Laser-assisted subepithelial keratectomy (LASEK) has become a popular technique in refractive surgery because of the absence of the stromal flap–related complications associated with laser in situ keratomileusis (LASIK) and because it allows treatment of thin corneas while achieving good safety, efficacy, and predictability outcomes.1–6 Despite the disadvantages of LASEK over LASIK (eg, slower visual recovery and higher postoperative discomfort), surface ablation has become the technique of choice in patients with thin corneal pachymetry, those at risk for trauma, and those with corneal surface problems such as dry eye, recurrent erosion syndrome, or epithelial basement membrane disease.7,8
Even though excimer laser corneal refractive surgery (LASIK and surface ablation) has become highly precise, the predictability of the technique remains an issue, especially in eyes with high degrees of ametropia (either myopia9,10 or hyperopia11,12). With the aim of improving the nomograms used with different excimer lasers to increase the predictability of the procedures,13 several studies have focused on the possible preoperative14,15 and environmental16 factors that could influence the final outcomes. The predictability and efficacy of LASIK and surface ablation for myopia have been associated with age,15,17,18 the optical zone,19,20 and the degree of ametropia.14,15,18 Regarding the influence of preoperative keratometry on postoperative results, some authors14,21 report a possible trend toward undercorrection when using LASIK on flatter corneas to treat high myopia. We found only one paper22 on the effect of preoperative corneal curvature on photorefractive keratectomy (PRK) for myopia; the authors did not find a relationship between preoperative corneal curvature and postoperative predictability. To our knowledge, no study in the literature focuses on this relationship in LASEK.
Because a relationship between preoperative keratometry and postoperative refraction could have an important influence on excimer laser nomograms, we decided to evaluate whether there was such a relationship based on our LASEK results.
PATIENTS AND METHODS
This retrospective study comprised 1149 consecutive eyes that had LASEK to correct myopia with or without astigmatism. When evaluated for surgery, patients with 1 or more of the following were excluded: unstable refraction, previous ocular surgery (refractive or other surgical procedures), suspicion of keratoconus, ocular disease, or systemic disease that could alter the wound-healing process such as diabetes and connective tissue disorders.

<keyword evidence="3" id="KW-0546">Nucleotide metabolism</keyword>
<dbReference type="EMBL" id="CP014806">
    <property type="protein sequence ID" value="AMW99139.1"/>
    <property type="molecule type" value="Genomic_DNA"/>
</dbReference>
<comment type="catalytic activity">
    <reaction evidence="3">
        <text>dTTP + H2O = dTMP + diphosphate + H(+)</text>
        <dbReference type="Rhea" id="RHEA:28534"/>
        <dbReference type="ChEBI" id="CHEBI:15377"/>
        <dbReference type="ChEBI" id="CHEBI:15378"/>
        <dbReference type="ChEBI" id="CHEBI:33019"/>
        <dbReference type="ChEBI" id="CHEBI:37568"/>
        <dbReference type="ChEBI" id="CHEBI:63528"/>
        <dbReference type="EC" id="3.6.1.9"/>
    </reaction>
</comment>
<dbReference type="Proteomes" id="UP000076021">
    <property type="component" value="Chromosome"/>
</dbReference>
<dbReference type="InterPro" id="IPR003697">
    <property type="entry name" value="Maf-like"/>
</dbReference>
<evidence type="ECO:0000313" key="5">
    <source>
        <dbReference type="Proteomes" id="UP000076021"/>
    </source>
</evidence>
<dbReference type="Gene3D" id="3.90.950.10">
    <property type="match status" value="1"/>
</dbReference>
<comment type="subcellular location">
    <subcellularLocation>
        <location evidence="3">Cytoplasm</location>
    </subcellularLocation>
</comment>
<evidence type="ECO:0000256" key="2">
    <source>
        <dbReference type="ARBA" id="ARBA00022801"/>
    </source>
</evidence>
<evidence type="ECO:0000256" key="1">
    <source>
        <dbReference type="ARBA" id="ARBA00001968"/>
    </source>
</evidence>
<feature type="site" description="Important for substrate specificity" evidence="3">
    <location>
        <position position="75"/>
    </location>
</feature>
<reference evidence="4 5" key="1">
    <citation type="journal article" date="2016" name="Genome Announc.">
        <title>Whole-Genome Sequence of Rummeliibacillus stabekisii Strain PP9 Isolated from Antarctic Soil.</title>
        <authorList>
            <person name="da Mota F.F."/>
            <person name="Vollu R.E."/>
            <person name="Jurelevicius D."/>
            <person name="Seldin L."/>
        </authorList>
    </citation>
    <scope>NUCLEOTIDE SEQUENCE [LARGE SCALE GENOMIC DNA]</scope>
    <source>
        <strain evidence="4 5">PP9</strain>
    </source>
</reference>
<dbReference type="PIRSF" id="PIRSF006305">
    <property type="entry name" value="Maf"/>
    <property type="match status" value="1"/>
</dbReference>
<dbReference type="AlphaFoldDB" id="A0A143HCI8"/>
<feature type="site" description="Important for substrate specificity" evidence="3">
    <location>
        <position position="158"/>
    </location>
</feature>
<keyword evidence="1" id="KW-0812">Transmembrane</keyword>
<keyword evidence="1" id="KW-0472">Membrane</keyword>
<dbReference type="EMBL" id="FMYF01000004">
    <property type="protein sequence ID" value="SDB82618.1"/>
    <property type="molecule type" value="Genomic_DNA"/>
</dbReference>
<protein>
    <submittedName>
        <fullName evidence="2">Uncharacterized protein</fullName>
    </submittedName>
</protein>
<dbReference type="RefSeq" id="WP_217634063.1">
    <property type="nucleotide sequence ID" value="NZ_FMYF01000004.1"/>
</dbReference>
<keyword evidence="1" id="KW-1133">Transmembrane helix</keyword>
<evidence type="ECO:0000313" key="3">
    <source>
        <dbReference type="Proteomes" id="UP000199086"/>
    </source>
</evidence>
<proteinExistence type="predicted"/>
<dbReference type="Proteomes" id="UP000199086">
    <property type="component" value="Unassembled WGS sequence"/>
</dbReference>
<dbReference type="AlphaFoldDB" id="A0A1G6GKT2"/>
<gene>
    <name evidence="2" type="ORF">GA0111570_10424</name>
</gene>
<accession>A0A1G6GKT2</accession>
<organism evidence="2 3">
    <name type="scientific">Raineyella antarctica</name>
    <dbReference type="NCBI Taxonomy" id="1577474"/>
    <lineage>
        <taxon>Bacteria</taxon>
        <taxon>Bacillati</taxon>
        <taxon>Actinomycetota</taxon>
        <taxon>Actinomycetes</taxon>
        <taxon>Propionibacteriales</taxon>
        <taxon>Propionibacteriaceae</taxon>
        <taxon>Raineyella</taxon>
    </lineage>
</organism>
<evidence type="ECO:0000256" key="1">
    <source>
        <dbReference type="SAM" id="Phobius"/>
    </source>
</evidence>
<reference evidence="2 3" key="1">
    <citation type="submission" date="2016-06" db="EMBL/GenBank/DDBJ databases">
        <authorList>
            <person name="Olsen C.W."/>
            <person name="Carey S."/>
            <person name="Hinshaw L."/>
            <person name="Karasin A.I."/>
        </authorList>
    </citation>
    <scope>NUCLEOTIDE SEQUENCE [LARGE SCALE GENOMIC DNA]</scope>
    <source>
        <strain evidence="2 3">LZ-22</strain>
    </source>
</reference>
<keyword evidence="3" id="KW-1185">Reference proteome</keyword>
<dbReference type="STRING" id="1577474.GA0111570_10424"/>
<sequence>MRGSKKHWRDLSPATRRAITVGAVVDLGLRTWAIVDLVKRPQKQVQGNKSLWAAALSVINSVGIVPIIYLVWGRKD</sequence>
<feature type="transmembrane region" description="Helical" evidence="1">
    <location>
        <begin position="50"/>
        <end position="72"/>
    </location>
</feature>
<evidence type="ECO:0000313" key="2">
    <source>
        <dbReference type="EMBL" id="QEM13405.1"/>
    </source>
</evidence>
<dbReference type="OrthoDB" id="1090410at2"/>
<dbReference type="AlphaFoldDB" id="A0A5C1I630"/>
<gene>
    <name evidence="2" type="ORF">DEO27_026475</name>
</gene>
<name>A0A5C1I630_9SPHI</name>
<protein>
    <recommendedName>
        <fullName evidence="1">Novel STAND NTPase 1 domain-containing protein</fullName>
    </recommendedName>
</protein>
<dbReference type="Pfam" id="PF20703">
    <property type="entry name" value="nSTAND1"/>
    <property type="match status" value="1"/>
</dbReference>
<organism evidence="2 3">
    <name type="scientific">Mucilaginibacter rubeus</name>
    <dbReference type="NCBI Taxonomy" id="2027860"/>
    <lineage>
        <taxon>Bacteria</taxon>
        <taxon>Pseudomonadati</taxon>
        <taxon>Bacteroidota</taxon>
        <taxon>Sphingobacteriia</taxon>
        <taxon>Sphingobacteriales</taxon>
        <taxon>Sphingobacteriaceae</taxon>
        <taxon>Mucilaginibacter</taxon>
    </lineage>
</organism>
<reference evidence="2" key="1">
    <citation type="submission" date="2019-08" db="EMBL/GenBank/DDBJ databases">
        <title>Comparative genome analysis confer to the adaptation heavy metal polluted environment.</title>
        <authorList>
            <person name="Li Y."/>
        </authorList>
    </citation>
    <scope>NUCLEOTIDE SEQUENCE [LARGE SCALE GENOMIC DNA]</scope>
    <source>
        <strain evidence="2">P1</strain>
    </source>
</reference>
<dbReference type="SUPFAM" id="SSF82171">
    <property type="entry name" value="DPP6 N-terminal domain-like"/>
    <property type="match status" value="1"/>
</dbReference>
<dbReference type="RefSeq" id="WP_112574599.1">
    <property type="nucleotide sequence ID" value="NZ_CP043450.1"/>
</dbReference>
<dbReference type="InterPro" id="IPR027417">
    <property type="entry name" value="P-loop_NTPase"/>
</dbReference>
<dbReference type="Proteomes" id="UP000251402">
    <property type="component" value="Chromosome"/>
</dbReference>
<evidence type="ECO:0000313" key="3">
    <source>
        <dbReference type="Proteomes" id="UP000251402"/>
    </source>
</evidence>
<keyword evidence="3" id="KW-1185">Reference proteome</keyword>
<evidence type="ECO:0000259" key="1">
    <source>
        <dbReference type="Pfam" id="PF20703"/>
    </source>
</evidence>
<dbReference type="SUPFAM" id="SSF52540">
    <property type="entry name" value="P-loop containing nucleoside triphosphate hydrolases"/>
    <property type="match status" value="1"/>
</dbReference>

The preoperative keratometry and 3-month postoperative residual refraction (before enhancement) were recorded. The relationship between the mean preoperative keratometric reading and the postoperative spherical equivalent (SE) was analyzed using linear regression. We also identified two groups: the first decile (percentile 10) with the flattest keratometry readings and the decile with the steepest keratometry readings; the regression analysis was repeated in each subgroup. The 2 quartiles with the lowest and the highest preoperative refractive error were also identified, and the analysis was repeated in each quartile.
All patients had a full preoperative ophthalmologic examination including measurements of uncorrected visual acuity (UCVA) and best spectacle-corrected visual acuity (BSCVA) using the Snellen chart (Autochart Projector CP 670, Nidek Co. Ltd.), including manifest and cycloplegic refractions; slitlamp biomicroscopy; tonometry (CT-80, Topcon); corneal pachymetry (DGH 5100 contact pachymeter, DGH Technology, Inc.); keratometry and corneal topography (Costruzione Strumenti Oftalmici); mesopic pupil measurement (Colvard pupillometer, Oasis); and fundoscopy. Patients wearing soft contact lenses were instructed to stop their use 2 weeks before the preoperative examination and patients wearing hard contact lenses, 1 month before the examination.
The procedure was performed using topical anesthesia (lidocaine 2%). A povidone–iodine solution was applied to the eye, and a sterile surgical drape and a rigid eyelid speculum were positioned.
A 7.0 mm corneal semisharp marker (ASICO) was placed on the cornea and centered on the pupil. A 20% alcohol solution diluted in balanced salt solution (BSS) was instilled inside the trephine and left for 40 seconds. The alcohol was removed with a cellulose sponge, and the BSS was copiously instilled to rinse the ocular surface. The edges of the flap were dried with a sponge, and the epithelial flap was peeled back with a crescent blade (Alcon Surgical), leaving a hinge at the 12 o'clock position. After the stromal bed was dried with a sponge, the eye tracker was set in the center of the pupil, and the ablation was performed with the Technolas 217C excimer laser (Bausch & Lomb Surgical) using a PRK nomogram, programming the full spherocylindrical correction. The optical zone was determined by the mesopic pupil measurement. When the ablation depth was greater than 50 μm, a 7.0 mm round cellulose sponge soaked in mitomycin-C (MMC) 0.02% was applied over the ablated stroma for 30 seconds, with care taken to avoid leakage of the MMC onto the epithelial flap and limbus. When the ablation depth was 50 μm or less, no MMC was applied. The stroma was then copiously rinsed with BSS, after which the epithelial flap was repositioned using the same cannula. A therapeutic soft contact lens (Acuvue, Johnson & Johnson Vision Care, Inc.) was carefully placed on the eye, and ciprofloxacin 3 mg/mL and ketorolac trometamol 5 mg/mL were applied.